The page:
Great Leaders Measure for Success

I am writing because I recently had a conversation with a prospect regarding a consulting project that I think has value for other organizational leaders.

This prospect and I agreed on the project objectives and then I asked how were we going to measure success and our progress towards those objectives. His reply left me speechless:

“I don’t know and I don’t care about a return on the investment, I just want us to be the best we can be,” he said.

I’m confused. How can you be “the best you can be” if you don’t know how to measure progress between where you are and where you are going? It’s impossible.

Great leaders determine metrics to measure performance and growth towards desired success levels.

One of “The 3 Strategies of Champion Organizations” I wrote about in my white paper earlier this year is “performance management.” This means organizations that want to be Champions must measure performance with clear standards and metrics.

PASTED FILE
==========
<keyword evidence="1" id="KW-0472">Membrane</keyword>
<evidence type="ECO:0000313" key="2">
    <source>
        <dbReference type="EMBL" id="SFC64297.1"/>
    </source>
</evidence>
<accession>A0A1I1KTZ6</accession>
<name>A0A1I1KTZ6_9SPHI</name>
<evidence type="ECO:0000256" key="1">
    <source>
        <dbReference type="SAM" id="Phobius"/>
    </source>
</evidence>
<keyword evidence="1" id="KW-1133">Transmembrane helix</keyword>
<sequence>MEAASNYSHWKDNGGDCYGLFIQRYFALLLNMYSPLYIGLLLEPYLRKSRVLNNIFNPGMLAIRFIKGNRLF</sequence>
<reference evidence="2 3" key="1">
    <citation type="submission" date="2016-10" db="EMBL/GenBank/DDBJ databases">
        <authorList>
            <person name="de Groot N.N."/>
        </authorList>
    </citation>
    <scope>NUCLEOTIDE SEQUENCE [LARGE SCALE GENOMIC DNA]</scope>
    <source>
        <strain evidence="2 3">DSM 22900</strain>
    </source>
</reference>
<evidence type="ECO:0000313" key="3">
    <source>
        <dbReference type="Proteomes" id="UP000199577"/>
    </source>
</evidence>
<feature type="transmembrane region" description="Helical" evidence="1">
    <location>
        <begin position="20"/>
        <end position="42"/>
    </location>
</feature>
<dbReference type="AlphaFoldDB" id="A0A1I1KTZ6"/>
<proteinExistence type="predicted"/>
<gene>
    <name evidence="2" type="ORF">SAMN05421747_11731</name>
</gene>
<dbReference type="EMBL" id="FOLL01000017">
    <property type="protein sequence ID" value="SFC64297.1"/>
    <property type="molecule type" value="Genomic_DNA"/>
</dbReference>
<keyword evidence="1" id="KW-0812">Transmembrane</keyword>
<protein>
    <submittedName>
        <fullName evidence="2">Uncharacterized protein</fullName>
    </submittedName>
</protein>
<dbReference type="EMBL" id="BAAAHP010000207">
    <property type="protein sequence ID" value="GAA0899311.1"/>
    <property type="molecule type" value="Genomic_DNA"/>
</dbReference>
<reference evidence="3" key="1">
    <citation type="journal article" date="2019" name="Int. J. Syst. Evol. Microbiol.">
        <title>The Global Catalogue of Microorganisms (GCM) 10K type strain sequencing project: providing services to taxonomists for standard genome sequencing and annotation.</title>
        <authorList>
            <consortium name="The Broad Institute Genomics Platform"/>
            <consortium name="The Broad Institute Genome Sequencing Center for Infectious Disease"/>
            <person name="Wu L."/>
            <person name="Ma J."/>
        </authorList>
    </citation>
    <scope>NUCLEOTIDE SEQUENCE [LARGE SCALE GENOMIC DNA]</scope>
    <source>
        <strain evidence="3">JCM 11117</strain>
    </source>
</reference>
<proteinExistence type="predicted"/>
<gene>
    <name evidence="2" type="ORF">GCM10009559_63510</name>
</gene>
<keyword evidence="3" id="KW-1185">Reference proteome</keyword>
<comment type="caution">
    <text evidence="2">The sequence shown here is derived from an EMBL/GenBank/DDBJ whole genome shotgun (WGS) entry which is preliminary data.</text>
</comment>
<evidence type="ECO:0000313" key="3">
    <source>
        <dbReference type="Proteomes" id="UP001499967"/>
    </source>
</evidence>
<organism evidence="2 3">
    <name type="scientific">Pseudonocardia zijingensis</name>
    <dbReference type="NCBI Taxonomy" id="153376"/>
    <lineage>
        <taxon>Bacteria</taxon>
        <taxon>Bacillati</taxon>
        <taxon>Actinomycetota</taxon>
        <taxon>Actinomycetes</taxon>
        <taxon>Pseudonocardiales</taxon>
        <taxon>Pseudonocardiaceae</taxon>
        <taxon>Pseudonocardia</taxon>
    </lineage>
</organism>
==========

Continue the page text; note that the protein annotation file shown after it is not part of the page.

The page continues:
This is standard in sports. Athletes are constantly measured by their statistical performance. There are box scores in the newspaper everyday, stats are lit up on a scoreboard. Fans, coaches, teammates, media and owners know how whether the athletes are performing to expectations.

And, it is well documented how if performance isn’t at or above the expected standards, changes are made.

Business and organizational leaders must take the same approach.

How can you, as a leader, be better at the following:

  • Defining specific performance standards and expectations with measurable metrics;
  • Communicating the importance of tracking these performance measures;
  • Coaching your team members to move towards achieving the performance standards
  • Be willing to make appropriate changes if the performance standards can not be met after reasonable efforts at development.

But, my main point of this post is that you really can’t be a successful leader if you are not willing to clearly identify measurable results.

What do you think?

Here’s a link for to learn how to get better at managing for high performance.